If you hang around with many herb enthusiasts, it’s only a matter of time before you start to hear about cannabis strains. You may even hear wacky names like Maui Waui, Bubblegum Kush, White Widow, Sour Diesel, and many more.
You may be in a smoke circle, and someone will casually comment on how chill the indica blends are or that they can’t smoke Sativa without getting anxious. RYOT is here to demystify the endless talk about weed strains that smokers love to discuss.
What is a “strain?”
A strain is essentially a fancy word for a breed of marijuana. Just as dogs come in all shapes, sizes, and characteristics, weed comes in various sizes, potencies, colors, and tastes. Cannabis growers carefully select and crossbreed their plants to create new plants with sought-after traits. These characteristics might be THC content, size, fragrance, or trichome formation, other aspects that dictate the quality of their bud.
For many years, THC content was one of the most sought-after qualities in cannabis. At this point, THC content has been maxed out, especially now that high-concentration oils and waxes are readily available on the market.
In the current market, cannabis is selected for overall quality, including flavor, smoke, and aesthetics. Cannabis is taken as seriously as top-tier wines. Beautiful flowers are celebrated on the front of magazines, just like beautiful roses. Commercial growers may also prioritize qualities like height, overall yield, and time to mature so that they can maximize their profits per plant. In short, breeding and propagating successful strains is a serious business.
What does this have to do with me?
For consumers, most of these qualities are unimportant. What matters to the end-user is whether it smokes and does what it’s supposed to do. For the average person in a dispensary, the concern will mainly be THC/CBD content and personal preference for aroma. THC/CBD content is primarily responsible for the psychoactive effects of the cannabis plant as it’s consumed.
THC is responsible for the most noticeable effects, such as euphoria, increased sensory perception, altered sense of time, and more. In medical contexts, THC is used to help treat nausea, improve appetite, and partially relieve pain. Strains that are high in THC are best for recreational users and users that are interested in help for health issues (such as nausea, chronic pain, etc.)
CBD is the second compound that is frequently discussed. While THC has been more sought after for many years, CBD has gained steady interest in recent years. CBD is a potent anti-spastic that has been used to alleviate the symptoms of epilepsy and serious medical conditions such as nerve pain, dystonia, and Parkinson’s disease. Many also feel that CBD promotes relaxation and can be used to treat moderate anxiety and muscle pain and to promote sleep.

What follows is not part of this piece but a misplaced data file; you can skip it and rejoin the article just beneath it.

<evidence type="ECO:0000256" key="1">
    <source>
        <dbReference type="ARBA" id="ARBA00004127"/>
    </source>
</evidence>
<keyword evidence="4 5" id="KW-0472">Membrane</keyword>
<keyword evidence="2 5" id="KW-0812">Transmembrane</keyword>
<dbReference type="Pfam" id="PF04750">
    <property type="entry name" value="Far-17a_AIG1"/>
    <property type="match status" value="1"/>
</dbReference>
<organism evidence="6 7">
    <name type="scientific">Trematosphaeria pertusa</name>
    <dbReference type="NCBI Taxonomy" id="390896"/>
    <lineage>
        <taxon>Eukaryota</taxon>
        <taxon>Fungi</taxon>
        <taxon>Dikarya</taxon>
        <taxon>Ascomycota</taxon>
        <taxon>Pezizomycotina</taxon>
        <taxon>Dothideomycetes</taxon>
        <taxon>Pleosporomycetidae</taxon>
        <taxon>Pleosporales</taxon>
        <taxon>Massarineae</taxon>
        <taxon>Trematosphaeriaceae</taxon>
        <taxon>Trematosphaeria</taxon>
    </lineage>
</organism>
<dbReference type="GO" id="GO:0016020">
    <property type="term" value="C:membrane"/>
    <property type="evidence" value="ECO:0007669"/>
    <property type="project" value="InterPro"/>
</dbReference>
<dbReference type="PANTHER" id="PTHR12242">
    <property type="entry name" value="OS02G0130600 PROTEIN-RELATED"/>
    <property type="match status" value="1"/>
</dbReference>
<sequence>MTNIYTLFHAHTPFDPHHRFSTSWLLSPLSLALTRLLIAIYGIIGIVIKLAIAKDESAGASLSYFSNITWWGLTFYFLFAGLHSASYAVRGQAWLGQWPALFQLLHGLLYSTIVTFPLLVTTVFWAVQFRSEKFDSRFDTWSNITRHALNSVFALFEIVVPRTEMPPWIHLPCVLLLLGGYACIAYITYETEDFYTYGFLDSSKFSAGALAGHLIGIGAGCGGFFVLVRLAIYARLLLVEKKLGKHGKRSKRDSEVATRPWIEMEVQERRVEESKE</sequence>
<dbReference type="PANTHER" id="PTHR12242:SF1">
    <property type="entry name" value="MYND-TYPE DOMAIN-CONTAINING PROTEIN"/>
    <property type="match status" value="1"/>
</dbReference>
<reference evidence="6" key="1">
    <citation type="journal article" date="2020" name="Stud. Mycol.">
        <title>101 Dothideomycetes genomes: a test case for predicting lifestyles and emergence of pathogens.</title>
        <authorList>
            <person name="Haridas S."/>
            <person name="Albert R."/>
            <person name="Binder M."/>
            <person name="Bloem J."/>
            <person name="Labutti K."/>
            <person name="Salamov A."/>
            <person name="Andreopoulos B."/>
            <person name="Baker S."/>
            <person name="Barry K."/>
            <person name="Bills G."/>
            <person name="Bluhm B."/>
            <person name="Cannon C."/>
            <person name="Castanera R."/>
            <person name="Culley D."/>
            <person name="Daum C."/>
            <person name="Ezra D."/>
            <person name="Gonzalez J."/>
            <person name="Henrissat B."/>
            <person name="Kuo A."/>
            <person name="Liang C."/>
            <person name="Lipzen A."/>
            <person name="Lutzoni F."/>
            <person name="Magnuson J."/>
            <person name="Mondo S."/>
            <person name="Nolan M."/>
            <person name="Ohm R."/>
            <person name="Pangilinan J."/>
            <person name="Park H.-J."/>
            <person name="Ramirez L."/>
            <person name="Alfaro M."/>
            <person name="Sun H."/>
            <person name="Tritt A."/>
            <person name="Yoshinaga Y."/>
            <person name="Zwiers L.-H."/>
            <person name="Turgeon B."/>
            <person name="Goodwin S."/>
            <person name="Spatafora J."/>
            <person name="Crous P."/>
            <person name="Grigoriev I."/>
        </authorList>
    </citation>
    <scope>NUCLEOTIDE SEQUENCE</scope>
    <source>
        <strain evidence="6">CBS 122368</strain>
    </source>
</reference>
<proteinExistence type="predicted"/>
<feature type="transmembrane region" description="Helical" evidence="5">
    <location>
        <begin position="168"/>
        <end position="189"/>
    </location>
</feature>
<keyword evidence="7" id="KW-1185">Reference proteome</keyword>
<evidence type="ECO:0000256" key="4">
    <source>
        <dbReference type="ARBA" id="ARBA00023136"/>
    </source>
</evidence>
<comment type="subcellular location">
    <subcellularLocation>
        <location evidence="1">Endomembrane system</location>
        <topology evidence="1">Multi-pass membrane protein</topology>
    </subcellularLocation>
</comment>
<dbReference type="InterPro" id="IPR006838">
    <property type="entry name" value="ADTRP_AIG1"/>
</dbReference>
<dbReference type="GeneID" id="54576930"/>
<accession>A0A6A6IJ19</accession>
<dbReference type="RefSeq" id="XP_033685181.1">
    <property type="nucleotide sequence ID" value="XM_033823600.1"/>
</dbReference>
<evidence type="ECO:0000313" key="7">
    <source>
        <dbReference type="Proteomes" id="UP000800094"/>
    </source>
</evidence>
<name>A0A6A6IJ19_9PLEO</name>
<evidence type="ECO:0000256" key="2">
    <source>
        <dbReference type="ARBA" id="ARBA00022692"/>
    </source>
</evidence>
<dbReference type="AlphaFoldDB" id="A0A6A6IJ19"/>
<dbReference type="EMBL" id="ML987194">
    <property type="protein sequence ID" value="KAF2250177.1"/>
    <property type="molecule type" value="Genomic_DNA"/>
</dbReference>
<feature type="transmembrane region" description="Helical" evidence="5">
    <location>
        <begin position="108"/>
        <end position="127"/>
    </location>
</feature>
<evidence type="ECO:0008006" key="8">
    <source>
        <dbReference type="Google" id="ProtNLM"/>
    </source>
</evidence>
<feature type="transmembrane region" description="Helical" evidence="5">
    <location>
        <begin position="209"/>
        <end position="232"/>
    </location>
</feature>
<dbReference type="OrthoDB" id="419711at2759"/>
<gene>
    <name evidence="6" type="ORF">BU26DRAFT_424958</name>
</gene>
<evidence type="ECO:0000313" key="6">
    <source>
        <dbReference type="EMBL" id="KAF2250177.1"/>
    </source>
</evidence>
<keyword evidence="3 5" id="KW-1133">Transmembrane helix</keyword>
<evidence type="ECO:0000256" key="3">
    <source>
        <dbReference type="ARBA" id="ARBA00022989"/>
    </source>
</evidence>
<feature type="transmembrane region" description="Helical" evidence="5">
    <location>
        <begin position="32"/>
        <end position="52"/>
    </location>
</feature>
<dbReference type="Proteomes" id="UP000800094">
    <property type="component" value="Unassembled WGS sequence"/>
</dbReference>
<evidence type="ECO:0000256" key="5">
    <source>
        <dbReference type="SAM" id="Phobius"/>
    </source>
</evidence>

What are these words I keep hearing? Sativa? Indica?
These are the two major varieties of cannabis. Traditionally, it’s been held that Indica strains contain more CBD and lead to a more relaxed, body-focused experience. In contrast, Sativa strains are said to contain more THC, leading to a high-energy, psychoactive experience.
In truth, decades of breeding and crossbreeding have rendered these conventions to be stereotypes. There may be some truth to them, but it’s impossible to tell THC/CBD content from simply looking at a strain’s pedigree. The only way to really know what a strain will smoke like is to smoke it (or put it into an expensive machine that tells us the exact chemical content of the flower, but consumers don’t generally have those).
What about these crazy names?
You might have noticed that cannabis names are creative, to say the least. Some names are completely original; other strains get names that signal their genetics or characteristics. Names like OG Diesel, Sour Diesel, Strawberry Diesel, and others may share genetics or qualities like being THC dominant strain. Afghan Kush, Purple Kush, or Hindu Kush are Indica strains that may share qualities or may be traceable to a Kush originally grown 50 years ago and altered since then.
Which one should I buy?
It depends on what you want your experience to be. Talking to the workers at dispensaries is the best way to find a strain that fits your needs. Not only are they familiar with the products available, but they spend every day listening to customers discuss various strains and their effects.
A good dispensary clerk can help you sort through the dozens of jars on the wall and find a product you might enjoy. Once you find a product you like, they can give you recommendations based on your preferences. They can also assist in finding accessories for consuming your product, such as dry herb vaporizers, 2 piece and 4 piece grinders, or one-hitters.
You may also try to do some research before buying. Websites like Leafly can provide a wealth of information and reviews about strains available in your area, what they are like, and where to buy them. Legalization and increasing popularity has made information and choices widely accessible to consumers.
Cannabis strains are simply types of cannabis that have been bred for specialized characteristics. Some strains are higher in THC and CBD, the chemical compounds that are responsible for what a “high” will feel like. The two main types of cannabis are Sativas and Indicas. While Sativas are generally more THC heavy and Indicas more CBD heavy, that isn’t always the case. Experienced dispensary workers are the best resource for finding a strain that will fit a client’s needs and preferences.